National

Shots - Health News
2:24 pm
Wed April 2, 2014

Map Of The Developing Human Brain Shows Where Problems Begin

Images of the developing fetal brain show connections among brain regions.
Allen Institute for Brain Science; Bruce Fischl, Martinos Center for Biomedical Imaging, Massachusetts General Hospital

Originally published on Tue May 27, 2014 2:31 pm

A high-resolution map of the human brain in utero is providing hints about the origins of brain disorders including schizophrenia and autism.

The map shows where genes are turned on and off throughout the entire brain at about the midpoint of pregnancy, a time when critical structures are taking shape, researchers reported Wednesday in the journal Nature.

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All Tech Considered
2:00 pm
Wed April 2, 2014

While Warning Of Chinese Cyberthreat, U.S. Launches Its Own Attack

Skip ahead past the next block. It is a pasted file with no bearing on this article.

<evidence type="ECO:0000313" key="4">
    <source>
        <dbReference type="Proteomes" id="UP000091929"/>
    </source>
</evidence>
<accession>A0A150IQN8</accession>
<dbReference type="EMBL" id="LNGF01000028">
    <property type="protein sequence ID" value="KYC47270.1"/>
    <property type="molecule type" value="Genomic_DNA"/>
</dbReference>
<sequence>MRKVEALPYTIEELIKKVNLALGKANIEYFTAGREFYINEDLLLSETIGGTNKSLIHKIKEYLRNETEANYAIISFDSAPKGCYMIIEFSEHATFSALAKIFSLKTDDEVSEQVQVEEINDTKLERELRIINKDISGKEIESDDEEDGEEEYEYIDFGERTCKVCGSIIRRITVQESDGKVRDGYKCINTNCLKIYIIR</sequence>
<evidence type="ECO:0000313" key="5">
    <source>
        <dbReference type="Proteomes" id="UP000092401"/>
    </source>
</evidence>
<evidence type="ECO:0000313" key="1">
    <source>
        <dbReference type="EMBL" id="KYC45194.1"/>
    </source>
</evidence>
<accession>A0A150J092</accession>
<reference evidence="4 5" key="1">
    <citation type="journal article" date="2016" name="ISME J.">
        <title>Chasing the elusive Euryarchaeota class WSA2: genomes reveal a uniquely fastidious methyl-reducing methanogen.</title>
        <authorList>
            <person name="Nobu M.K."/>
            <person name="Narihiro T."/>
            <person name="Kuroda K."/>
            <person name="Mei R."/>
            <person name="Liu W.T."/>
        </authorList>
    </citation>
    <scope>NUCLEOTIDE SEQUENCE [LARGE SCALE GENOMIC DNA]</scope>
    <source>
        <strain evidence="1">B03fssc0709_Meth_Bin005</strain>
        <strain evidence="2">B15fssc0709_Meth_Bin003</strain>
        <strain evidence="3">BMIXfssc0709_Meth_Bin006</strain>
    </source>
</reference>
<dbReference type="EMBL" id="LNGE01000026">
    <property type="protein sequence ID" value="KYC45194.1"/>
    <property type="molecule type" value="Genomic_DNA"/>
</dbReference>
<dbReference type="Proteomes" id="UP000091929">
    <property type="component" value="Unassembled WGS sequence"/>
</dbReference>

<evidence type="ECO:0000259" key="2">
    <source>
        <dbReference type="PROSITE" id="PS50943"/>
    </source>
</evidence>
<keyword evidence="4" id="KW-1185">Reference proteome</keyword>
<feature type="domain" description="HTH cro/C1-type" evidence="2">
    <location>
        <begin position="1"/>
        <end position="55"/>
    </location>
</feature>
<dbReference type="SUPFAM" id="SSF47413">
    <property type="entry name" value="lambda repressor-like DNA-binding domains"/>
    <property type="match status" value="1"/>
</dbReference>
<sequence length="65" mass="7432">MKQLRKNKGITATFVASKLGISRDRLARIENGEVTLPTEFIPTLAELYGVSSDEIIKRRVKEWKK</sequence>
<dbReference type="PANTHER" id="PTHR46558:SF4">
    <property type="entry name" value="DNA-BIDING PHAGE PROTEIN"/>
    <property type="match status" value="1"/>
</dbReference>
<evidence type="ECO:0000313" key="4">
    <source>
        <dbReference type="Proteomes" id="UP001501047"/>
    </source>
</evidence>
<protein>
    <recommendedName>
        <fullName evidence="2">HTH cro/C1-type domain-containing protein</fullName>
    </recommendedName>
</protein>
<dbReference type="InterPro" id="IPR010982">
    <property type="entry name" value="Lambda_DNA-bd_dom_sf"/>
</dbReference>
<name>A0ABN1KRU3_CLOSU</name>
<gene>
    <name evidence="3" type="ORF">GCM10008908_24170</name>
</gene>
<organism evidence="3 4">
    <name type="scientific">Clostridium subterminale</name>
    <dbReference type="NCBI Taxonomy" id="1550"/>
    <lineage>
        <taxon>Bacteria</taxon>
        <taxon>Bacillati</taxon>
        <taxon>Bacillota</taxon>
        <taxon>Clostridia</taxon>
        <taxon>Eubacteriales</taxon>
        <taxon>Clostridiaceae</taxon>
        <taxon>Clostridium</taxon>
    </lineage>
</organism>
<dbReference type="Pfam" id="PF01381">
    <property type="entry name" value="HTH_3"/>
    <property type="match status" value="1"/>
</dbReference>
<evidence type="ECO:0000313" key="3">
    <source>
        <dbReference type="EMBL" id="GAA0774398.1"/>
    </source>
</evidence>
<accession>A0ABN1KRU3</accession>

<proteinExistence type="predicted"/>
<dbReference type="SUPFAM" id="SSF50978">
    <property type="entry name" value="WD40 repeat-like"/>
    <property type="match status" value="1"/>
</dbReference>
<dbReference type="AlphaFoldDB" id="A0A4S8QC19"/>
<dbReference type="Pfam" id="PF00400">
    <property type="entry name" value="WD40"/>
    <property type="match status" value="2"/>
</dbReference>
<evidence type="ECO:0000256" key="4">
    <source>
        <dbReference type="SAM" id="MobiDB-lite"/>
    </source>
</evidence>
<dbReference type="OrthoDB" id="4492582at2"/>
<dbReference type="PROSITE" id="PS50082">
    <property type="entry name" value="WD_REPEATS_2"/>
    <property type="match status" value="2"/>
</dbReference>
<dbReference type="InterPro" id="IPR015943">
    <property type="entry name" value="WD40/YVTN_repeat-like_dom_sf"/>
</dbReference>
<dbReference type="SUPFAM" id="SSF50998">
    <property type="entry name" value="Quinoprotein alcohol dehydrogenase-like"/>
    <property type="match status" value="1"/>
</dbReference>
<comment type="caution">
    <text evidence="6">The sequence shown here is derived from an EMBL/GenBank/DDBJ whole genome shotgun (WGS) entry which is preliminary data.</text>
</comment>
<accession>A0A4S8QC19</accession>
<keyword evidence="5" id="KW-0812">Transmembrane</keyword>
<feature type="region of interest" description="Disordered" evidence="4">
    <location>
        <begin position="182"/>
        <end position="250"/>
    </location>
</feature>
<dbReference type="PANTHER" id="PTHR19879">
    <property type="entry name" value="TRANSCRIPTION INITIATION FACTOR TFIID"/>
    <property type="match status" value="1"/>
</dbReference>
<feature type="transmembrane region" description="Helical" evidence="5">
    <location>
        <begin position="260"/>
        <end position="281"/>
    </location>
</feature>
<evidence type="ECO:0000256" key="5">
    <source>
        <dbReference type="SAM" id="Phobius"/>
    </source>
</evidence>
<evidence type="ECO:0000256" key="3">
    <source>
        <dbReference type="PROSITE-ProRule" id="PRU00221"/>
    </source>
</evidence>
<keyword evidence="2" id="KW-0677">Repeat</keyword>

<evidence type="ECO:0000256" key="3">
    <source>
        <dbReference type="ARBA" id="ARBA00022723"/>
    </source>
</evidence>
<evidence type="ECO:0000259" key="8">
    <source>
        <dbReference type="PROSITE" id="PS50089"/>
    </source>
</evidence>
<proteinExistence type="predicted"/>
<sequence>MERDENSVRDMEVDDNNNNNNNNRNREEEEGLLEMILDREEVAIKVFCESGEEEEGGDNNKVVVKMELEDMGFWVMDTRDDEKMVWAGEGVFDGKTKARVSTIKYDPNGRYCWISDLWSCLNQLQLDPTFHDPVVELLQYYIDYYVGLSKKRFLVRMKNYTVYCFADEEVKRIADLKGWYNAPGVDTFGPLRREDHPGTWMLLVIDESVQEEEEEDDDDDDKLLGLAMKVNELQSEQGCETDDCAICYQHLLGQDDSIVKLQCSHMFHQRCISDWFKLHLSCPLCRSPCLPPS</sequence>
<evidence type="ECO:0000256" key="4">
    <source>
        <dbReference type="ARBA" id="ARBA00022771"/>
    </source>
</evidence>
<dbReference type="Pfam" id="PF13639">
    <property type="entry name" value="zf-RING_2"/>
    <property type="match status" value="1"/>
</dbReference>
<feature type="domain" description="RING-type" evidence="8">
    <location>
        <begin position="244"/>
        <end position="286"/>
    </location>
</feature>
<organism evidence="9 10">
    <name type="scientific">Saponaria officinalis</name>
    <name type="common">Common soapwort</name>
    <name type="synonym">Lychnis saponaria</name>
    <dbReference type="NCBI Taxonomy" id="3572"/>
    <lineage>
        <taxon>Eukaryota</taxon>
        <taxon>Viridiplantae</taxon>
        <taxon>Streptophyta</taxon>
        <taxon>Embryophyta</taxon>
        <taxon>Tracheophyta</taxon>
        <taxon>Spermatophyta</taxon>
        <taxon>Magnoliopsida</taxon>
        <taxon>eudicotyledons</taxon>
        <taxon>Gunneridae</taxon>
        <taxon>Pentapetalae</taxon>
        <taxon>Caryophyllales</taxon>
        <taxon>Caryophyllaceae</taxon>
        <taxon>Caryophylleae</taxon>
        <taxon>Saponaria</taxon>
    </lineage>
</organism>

Staff members study networking at the training room of the Huawei Technologies Co. headquarters in Shenzhen, China, in June 2011.
Kin Cheung AP

Originally published on Wed April 2, 2014 2:54 pm

The U.S. government has long complained about Chinese hacking and cyberattacks, but new documents show that the National Security Agency managed to penetrate the networks of Huawei, a large Chinese telecommunications firm, gathering information about its operations and potentially using equipment it sells to other countries to monitor their computer and telephone networks as well.

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The Two-Way
1:14 pm
Wed April 2, 2014

GM Has 'Culture Of Cover-Up,' Key Senator Says

General Motors CEO Mary Barra as she testified Wednesday on Capitol Hill.
Pablo Martinez Monsivais AP

Day Two of General Motors CEO Mary Barra's time testifying before Congress about safety problems with her company's cars has been highlighted by a top senator saying the company "repeatedly lied" about its problems and has fostered a "culture of cover-up."

From The Detroit News:

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The Two-Way
1:14 pm
Wed April 2, 2014

A State Fossil For S. Carolina Faces Mammoth Obstacle